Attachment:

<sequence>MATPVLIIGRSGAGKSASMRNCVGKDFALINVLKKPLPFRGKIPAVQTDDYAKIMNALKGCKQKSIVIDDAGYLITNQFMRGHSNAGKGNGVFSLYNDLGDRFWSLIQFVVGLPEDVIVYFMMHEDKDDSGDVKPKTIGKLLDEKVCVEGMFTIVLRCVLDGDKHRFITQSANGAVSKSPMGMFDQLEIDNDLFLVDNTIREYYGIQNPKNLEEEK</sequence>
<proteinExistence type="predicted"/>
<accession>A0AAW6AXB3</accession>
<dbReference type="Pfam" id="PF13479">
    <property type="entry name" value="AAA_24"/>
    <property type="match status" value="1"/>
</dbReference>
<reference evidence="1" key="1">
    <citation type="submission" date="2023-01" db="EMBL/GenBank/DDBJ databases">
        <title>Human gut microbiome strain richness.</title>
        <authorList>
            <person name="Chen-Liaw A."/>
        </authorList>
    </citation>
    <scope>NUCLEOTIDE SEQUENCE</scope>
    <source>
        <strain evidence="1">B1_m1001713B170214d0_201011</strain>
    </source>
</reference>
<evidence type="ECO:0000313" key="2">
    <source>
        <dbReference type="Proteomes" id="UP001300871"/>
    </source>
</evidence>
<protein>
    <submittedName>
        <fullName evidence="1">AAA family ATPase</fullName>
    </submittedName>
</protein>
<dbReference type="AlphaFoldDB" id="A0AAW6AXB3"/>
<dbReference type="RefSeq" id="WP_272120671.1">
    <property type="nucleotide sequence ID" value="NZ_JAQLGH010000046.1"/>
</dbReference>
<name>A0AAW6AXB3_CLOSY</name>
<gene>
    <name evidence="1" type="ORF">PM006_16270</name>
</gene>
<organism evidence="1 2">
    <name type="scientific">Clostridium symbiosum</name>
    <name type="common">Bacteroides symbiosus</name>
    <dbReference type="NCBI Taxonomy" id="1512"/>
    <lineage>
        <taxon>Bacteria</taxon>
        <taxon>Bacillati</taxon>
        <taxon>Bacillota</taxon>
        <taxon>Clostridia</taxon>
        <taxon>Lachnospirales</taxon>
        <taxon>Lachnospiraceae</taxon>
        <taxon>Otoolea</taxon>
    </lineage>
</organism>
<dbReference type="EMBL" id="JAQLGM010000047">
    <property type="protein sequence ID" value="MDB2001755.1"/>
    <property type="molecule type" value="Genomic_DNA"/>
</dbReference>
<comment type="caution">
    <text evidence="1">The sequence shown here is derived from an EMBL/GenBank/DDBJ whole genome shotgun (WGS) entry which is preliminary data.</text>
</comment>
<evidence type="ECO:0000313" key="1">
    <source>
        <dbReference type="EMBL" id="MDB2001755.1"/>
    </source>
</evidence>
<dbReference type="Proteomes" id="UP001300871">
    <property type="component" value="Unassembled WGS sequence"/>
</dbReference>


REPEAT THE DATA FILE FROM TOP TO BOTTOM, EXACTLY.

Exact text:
<sequence>MATPVLIIGRSGAGKSASMRNCVGKDFALINVLKKPLPFRGKIPAVQTDDYAKIMNALKGCKQKSIVIDDAGYLITNQFMRGHSNAGKGNGVFSLYNDLGDRFWSLIQFVVGLPEDVIVYFMMHEDKDDSGDVKPKTIGKLLDEKVCVEGMFTIVLRCVLDGDKHRFITQSANGAVSKSPMGMFDQLEIDNDLFLVDNTIREYYGIQNPKNLEEEK</sequence>
<proteinExistence type="predicted"/>
<accession>A0AAW6AXB3</accession>
<dbReference type="Pfam" id="PF13479">
    <property type="entry name" value="AAA_24"/>
    <property type="match status" value="1"/>
</dbReference>
<reference evidence="1" key="1">
    <citation type="submission" date="2023-01" db="EMBL/GenBank/DDBJ databases">
        <title>Human gut microbiome strain richness.</title>
        <authorList>
            <person name="Chen-Liaw A."/>
        </authorList>
    </citation>
    <scope>NUCLEOTIDE SEQUENCE</scope>
    <source>
        <strain evidence="1">B1_m1001713B170214d0_201011</strain>
    </source>
</reference>
<evidence type="ECO:0000313" key="2">
    <source>
        <dbReference type="Proteomes" id="UP001300871"/>
    </source>
</evidence>
<protein>
    <submittedName>
        <fullName evidence="1">AAA family ATPase</fullName>
    </submittedName>
</protein>
<dbReference type="AlphaFoldDB" id="A0AAW6AXB3"/>
<dbReference type="RefSeq" id="WP_272120671.1">
    <property type="nucleotide sequence ID" value="NZ_JAQLGH010000046.1"/>
</dbReference>
<name>A0AAW6AXB3_CLOSY</name>
<gene>
    <name evidence="1" type="ORF">PM006_16270</name>
</gene>
<organism evidence="1 2">
    <name type="scientific">Clostridium symbiosum</name>
    <name type="common">Bacteroides symbiosus</name>
    <dbReference type="NCBI Taxonomy" id="1512"/>
    <lineage>
        <taxon>Bacteria</taxon>
        <taxon>Bacillati</taxon>
        <taxon>Bacillota</taxon>
        <taxon>Clostridia</taxon>
        <taxon>Lachnospirales</taxon>
        <taxon>Lachnospiraceae</taxon>
        <taxon>Otoolea</taxon>
    </lineage>
</organism>
<dbReference type="EMBL" id="JAQLGM010000047">
    <property type="protein sequence ID" value="MDB2001755.1"/>
    <property type="molecule type" value="Genomic_DNA"/>
</dbReference>
<comment type="caution">
    <text evidence="1">The sequence shown here is derived from an EMBL/GenBank/DDBJ whole genome shotgun (WGS) entry which is preliminary data.</text>
</comment>
<evidence type="ECO:0000313" key="1">
    <source>
        <dbReference type="EMBL" id="MDB2001755.1"/>
    </source>
</evidence>
<dbReference type="Proteomes" id="UP001300871">
    <property type="component" value="Unassembled WGS sequence"/>
</dbReference>